Tyler Perry’s humor in Don’t Make a Black Woman Take Off Her Earrings is bold, to say the least. No topic is off limits once Perry takes on the persona of Madea, covering subjects ranging from adultery to child abuse and depression. Every issue is addressed with the intent to convey what is “honest and true,” with little regard for “political correctness” (8). The result is a caricature of black femininity that places an emphasis on irreverence and violence, delivered by a heterosexual male. This is the first disruption we’ve seen to the David-Goliath joke structure this semester, and it begs the question: Does putting on a dress allow Perry the liberty to throw stones at women?
Perry goes through great lengths to separate himself as speaker from the character of Madea in the mind of the reader. He writes not only a foreword to explain her character, referring to her repeatedly as “my friend,” but proceeds to have Madea introduce herself by saying: “I want to clear up one very important matter … Tyler Perry has nothing to do with Madea. We are two very separated individuals” (14). Once this distance has been established, Perry holds nothing back, freely giving sex and dating advice as if an invisibility cloak now masks the fact that he is a man. He hits readers with “the truth,” such as: “If you want the dog to keep getting the Frisbee, don’t throw it too much … Close your legs” (29). Madea’s flirting advice includes instructions to not wear too much perfume and to make sure one’s skirt is short but not a “ho-skirt” (33, 31).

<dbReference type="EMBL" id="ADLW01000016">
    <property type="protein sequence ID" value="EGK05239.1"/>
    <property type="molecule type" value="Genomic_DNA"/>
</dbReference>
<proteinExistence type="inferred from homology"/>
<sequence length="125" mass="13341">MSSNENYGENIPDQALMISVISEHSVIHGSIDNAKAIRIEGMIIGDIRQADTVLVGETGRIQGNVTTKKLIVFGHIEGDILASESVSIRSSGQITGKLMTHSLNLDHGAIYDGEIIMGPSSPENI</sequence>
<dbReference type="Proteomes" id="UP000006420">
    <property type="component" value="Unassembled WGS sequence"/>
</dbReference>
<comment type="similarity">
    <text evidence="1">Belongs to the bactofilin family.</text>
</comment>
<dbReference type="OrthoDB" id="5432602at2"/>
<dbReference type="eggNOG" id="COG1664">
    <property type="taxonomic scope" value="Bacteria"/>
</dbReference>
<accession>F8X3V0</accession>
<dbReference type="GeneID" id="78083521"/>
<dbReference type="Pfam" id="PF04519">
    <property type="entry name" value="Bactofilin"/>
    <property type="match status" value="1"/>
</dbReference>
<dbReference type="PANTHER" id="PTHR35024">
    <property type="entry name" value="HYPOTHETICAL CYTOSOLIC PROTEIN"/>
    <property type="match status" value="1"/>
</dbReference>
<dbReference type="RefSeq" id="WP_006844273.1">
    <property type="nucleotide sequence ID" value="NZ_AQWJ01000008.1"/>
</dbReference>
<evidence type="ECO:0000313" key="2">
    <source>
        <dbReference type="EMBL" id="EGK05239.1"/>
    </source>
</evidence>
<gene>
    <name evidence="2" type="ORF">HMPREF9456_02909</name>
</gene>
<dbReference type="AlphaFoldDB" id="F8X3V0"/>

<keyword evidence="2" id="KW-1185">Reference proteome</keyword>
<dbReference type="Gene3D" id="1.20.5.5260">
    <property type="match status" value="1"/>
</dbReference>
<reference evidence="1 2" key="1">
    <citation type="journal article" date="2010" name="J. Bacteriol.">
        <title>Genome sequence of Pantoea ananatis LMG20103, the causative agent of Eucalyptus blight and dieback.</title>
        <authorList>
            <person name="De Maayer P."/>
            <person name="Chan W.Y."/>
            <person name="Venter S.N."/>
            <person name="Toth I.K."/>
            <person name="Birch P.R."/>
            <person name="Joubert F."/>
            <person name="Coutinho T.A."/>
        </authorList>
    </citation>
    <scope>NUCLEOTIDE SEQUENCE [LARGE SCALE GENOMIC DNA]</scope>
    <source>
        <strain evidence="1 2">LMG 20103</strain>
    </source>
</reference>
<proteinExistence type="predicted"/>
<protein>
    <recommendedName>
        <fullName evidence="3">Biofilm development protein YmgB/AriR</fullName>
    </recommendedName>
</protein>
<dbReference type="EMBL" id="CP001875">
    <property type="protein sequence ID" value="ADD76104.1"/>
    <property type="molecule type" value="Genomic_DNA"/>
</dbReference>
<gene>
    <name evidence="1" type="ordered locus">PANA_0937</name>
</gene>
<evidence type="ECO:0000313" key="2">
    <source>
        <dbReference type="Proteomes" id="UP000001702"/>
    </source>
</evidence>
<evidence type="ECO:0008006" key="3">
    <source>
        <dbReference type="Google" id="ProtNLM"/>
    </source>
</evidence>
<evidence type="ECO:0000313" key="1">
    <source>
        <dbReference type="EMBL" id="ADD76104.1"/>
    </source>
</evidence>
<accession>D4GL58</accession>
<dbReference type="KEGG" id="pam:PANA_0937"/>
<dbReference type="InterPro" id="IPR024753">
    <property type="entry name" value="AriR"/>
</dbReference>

While is true that Madea also touts a certain brand of sexual empowerment for women, Perry does more to reinforce harmful gender norms than he does anything positive. Perry has repeatedly stated the comedic genius of Madea, commenting: “I can slap Madea on something and talk about God, love, faith, forgiveness, family, any of those” (60 Minutes). However, it my personal opinion that jokes about sagging breasts on aging women are simply never funny when delivered by a man, even one who has stuffed his chest to fill out a dress. Perry possesses a tremendous amount of wealth and power and his joking on women of low-socioeconomic standing is more cruel than it is humorous.
The archetype of the Angry Black Woman continues to be portrayed in countless television programs and throughout the media. One can think back to a young Chris Rock’s no-nonsense mother on Everybody Hates Chris, or to countless representations of violent African-American women on reality television programs, including but not limited to Real Housewives of Atlanta, Love and Hip-Hop, and Bad Girls Club. This is a trope essentially defined by Perry’s characterization of Madea in Don’t Make a Black Woman Take Off Her Earrings. Perry defines Madea not as a lone, outrageous character but as a representation of a woman “on every corner in every neighborhood” during his youth (7). Thus, while he may describe Madea with affection, the entire book is a selfish effort, serving only to improve Perry’s personal wealth and fame while perpetuating norms harmful to black women and society as a whole.